One of the blogs that I follow pretty regularly just had a post about her family's tradition of eating sauerkraut and pork on New Year's day. Apparently this tradition has its roots in the Pennsylvania Dutch heritage. This got me thinking about my own family's "food heritage".
The majority of my family comes from the greater Woonsocket area of Rhode Island, an area heavily influenced by French Canadian immigrants who came to work in the area's textile mills during the industrial revolution. My ancestors can be traced back to the French-speaking provinces of Canada, in some cases, by way of Maine.
Today, Woonsocket and nearby mill villages such as Manville and Albion (in the Town of Lincoln), still show signs of their Franco-American heritage. Many of the mills are still standing, now turned into condos and restaurants. The Museum of Work and Culture has been established to carry-on the history, and one of the only historical archives of Franco-American culture can be found within the city. One can still even hear french-accented English being spoken in public places on occasion, not to mention by members of my own family.
There are two specific food traditions that I can say we practice or have practiced in my family. The first is the tradition of eating meat pie or "Tourtiere" on Christmas Eve and/or Christmas Day. According to the stories I've been told, this tradition originally involved attending midnight Christmas mass and then returning home for a meal and, of course, festive beverages. Of course, they would have been famished after fasting for the majority of the day before mass. Party-goers were known to stay-up till all hours, enjoying the company of family and good food.
Tourtiere is one of those recipes where every family makes it differently. Typically, it's made from ground pork or a combination of beef and pork padded-out with mashed potatoes and a starch. The seasoning generally revolves around the "pie spices" of cinnamon, cloves, and sometimes allspice. The entire thing is encased in a pie pastry crust and baked to a golden brown color. It's true comfort food. Most relatives in my family cut a good-sized wedge and then cover it with copious amounts of ketchup.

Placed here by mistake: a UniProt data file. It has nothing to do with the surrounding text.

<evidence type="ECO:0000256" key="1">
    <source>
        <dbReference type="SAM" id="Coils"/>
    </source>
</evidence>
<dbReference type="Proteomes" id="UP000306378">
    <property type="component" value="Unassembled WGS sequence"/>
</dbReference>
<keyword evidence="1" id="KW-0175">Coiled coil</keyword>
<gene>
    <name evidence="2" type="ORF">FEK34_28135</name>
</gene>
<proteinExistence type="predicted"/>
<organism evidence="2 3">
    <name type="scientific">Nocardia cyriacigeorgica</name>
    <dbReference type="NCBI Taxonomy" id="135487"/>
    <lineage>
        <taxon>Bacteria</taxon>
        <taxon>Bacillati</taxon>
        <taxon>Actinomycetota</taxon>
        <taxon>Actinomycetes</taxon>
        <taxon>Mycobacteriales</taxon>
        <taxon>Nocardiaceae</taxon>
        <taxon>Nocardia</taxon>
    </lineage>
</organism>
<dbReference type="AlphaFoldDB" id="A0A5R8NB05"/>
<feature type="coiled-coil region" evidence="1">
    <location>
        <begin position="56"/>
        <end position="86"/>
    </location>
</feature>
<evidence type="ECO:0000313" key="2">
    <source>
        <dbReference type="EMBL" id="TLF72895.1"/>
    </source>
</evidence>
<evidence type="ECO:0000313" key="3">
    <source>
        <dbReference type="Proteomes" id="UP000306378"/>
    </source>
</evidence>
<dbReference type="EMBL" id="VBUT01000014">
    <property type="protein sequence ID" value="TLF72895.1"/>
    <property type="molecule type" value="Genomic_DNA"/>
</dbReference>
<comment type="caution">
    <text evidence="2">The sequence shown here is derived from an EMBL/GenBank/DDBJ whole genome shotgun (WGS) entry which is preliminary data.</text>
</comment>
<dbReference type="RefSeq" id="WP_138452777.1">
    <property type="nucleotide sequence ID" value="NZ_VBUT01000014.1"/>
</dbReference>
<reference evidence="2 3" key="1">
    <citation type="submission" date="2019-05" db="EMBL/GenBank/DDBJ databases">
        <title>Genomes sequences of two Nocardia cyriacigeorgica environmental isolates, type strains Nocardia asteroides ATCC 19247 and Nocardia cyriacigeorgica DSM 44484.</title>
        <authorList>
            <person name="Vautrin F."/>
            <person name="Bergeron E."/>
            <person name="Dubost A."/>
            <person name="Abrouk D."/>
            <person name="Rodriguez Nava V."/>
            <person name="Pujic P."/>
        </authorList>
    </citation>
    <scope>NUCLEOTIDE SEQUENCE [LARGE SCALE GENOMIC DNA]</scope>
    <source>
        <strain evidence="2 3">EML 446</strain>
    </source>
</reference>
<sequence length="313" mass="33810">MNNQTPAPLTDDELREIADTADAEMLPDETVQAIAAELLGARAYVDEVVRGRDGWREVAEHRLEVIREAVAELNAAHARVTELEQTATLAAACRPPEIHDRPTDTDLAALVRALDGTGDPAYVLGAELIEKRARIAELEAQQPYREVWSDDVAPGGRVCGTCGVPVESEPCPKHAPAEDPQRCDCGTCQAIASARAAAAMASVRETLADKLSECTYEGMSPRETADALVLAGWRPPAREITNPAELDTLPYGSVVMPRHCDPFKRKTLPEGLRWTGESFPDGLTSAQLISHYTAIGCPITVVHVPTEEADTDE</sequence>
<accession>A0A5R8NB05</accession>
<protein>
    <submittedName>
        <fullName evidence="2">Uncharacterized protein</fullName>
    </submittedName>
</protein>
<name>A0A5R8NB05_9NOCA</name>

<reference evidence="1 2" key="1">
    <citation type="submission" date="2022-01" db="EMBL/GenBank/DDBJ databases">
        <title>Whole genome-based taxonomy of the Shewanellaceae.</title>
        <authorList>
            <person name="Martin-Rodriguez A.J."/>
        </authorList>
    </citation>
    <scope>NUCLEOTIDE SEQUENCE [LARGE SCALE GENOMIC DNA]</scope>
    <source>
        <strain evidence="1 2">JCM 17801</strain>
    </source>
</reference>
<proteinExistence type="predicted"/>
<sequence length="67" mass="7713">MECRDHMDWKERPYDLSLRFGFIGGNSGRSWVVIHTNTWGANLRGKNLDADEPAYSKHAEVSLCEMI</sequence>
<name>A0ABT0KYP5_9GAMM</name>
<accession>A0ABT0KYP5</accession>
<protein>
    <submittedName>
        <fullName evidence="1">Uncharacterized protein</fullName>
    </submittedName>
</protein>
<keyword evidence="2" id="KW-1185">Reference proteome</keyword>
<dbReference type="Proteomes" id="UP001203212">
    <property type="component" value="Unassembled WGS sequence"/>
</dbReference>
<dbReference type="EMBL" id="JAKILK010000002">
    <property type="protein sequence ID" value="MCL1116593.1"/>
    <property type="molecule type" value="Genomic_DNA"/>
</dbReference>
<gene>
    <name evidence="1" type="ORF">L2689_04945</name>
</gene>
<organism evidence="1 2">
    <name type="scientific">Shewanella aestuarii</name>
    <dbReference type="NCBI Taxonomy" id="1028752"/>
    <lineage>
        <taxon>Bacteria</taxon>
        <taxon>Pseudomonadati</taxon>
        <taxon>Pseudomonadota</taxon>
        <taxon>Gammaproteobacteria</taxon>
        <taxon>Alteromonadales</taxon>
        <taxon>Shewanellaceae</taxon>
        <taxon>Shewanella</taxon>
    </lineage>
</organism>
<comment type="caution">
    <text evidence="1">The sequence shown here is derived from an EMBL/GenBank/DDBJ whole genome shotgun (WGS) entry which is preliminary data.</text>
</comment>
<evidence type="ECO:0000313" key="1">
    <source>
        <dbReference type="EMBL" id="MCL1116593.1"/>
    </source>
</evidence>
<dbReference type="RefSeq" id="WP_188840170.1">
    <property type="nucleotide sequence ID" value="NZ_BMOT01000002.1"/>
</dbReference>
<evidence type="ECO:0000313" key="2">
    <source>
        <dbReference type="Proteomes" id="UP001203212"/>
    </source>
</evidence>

While Tourtiere often made an appearance at the Christmas Day buffet, I can't say that I've ever had the pleasure of attending one of these all-night-long gatherings. I can say, however, that I have a wonderful, traditional recipe for the dish that was handed-down to me by a true French "Memere" (aka Grandma) and that I've now been charged with making it for both family gatherings on Christmas Eve and Christmas Day. I take great pride in this duty and I hope to continue and pass it on someday.
The second tradition is "meat dressing," always found in or alongside the Thanksgiving turkey. Until I was in High School, I'd never even heard of the bread stuffing most Americans are familiar with. We just never had it. Instead, we had meat dressing. This traditional stuffing is generally made with a combination of pork and beef and a bread filler such as seasoned bread cubes. The seasoning varies but usually involves Bell's poultry seasoning and a little of the drippings from the roasted bird. It may not look all that great, being a spoonable glop of ground meat, but man is it tasty. My favorite application is in the day-after sandwich. Nothing beats two slices of white bread with a think layer of meat dressing and chunks of leftover turkey. Add some cranberry sauce if you like. *lipsmack*
What are *your* family's holiday food traditions?